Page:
A Reformed Character? Jonathan Aitken Is Heading a Tory Prison Reform Group. Some Eyebrows Are Raised
Hamilton-Miller, Tara, New Statesman (1996)
It has been seven years and nine months since Jonathan Aitken walked out of prison clutching a bin-bag containing sweater, toothbrush, dirty shirt, socks and pants from the previous day. All his other possessions, mostly books, had been sent home the day before. This week Aitken announced he was heading a prison reform group for Iain Duncan Smith's Centre for Social Justice.
Duncan Smith called Aitken and asked him to come in for a chat and they swiftly pulled together quite a team of experts, including two criminologists. The report should take around ten months, during which there will be regular meetings and hearings. A CSJ worker, speaking fondly of her charge, says quietly: "It could be said that Iain himself has had a lot of self-evaluating and forgiving to do over the past few years."
A Cameron aide doesn't distance the party, but says: "This is a report commissioned by Iain Duncan Smith and not a formal Conservative Party policy group. We are perfectly comfortable with it and have no doubt it will be helpful to talk to them. Jonathan's experience is invaluable." However, the Tories are keen to point out: "We were doing our own prison review earlier this year." True, the shadow secretary of state for justice Nick Herbert is already leading a prison reform and sentencing review announced by David Cameron in July. Another strategist says: "We did underestimate the amount of publicity Iain's launch would received. There were, however, no panic meetings, with monkey cries of, 'Oh my God, Aitken's back, lock up your daughters, blow up the Ritz'."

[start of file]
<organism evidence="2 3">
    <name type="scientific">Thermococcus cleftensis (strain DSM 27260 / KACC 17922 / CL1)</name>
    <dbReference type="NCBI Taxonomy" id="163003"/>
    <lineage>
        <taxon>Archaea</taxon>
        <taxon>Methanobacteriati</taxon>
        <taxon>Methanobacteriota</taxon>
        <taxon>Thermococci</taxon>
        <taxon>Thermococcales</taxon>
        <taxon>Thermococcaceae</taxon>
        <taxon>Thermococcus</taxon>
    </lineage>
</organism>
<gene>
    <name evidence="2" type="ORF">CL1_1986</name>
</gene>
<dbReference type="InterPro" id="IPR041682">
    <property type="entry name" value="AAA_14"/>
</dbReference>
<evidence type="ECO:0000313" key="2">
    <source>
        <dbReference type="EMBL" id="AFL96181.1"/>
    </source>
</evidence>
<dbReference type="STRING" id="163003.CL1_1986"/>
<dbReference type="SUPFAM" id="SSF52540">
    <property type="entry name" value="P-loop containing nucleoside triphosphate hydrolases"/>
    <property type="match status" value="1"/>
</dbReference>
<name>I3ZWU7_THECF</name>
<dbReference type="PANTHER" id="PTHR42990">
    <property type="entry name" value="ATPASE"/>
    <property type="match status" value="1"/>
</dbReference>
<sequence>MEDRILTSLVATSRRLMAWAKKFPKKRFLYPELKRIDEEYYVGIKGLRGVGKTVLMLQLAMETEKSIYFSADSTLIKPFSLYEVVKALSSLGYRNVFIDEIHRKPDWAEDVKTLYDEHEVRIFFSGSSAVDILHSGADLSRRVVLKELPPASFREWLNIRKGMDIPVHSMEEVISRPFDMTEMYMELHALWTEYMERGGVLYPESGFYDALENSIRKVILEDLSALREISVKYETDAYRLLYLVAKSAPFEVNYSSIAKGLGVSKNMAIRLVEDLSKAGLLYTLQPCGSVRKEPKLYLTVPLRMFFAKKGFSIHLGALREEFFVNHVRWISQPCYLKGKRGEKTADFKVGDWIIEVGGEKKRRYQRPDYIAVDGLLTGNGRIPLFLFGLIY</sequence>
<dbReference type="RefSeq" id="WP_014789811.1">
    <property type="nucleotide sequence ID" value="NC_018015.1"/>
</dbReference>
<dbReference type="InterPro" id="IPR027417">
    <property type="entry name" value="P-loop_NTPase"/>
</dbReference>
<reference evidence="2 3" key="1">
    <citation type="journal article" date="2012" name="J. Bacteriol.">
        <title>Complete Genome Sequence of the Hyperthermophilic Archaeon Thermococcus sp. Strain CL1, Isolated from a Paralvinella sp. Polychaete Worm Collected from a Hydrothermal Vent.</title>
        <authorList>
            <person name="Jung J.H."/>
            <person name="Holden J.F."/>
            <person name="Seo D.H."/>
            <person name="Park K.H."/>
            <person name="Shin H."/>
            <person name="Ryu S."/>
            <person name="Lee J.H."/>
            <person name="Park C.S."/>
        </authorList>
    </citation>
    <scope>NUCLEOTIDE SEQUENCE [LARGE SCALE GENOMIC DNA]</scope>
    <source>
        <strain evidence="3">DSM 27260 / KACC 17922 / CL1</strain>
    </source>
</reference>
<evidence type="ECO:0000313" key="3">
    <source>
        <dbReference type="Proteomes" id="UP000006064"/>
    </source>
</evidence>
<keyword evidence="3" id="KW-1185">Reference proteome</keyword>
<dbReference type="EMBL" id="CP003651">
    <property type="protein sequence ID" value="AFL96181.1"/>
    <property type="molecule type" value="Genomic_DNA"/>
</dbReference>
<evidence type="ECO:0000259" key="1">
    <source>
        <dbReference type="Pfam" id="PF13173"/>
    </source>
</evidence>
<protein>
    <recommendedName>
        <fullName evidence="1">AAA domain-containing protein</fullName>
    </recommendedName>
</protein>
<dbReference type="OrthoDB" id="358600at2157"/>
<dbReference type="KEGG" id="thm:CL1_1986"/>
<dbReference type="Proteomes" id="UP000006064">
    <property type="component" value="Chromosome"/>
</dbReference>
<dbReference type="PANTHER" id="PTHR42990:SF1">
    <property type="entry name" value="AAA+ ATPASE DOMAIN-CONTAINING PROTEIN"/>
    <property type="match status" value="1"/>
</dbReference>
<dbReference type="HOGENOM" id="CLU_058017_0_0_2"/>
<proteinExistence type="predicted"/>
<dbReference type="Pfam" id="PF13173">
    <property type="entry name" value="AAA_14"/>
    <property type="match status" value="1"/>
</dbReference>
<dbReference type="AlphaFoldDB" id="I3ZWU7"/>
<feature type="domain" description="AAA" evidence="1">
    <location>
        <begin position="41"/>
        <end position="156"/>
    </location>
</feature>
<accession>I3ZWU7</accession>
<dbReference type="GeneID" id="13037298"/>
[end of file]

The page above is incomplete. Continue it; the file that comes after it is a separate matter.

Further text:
This month, Jonathan Aitken and the talented jazz and blues singer Helen Hicks are embarking on a tour--the slightly unusual combination of Aitken talking about his new biography of John Newton, an 18th-century slave trader who wrote "Amazing Grace", and a heavily pregnant Hicks singing with her guitar. This venture/experiment is in aid of Chaste, the anti-sex-slave-trafficking charity that provides safe houses for women in the UK, one of five charities Aitken actively supports. Their dry run evening in Soho was an absolute hit.
Hicks says of Aitken: "I don't know how he finds the time. I've known him for years and he is a delight. A charming, genuinely nice person." She adds: "I have been saddened to read the term 'disgraced MP' in the press. There is no doubt he slipped up, but you are unlikely to meet a more humble man."
Recent comments about Aitken have disappointed him too, but he shrugs off those who have chastised him: "Unreconstructed partisans like [Peter] Preston and [Denis] MacShane should move on and consider what is best for prisoners." On Monday evening, after the CSJ prison reform launch, he was returning from an engagement speaking at the Oxford Union, where he had been talking about prison reform. The reaction of the students had surprised him.
"It was packed," he says, modestly adding, "obviously nothing to do with me. …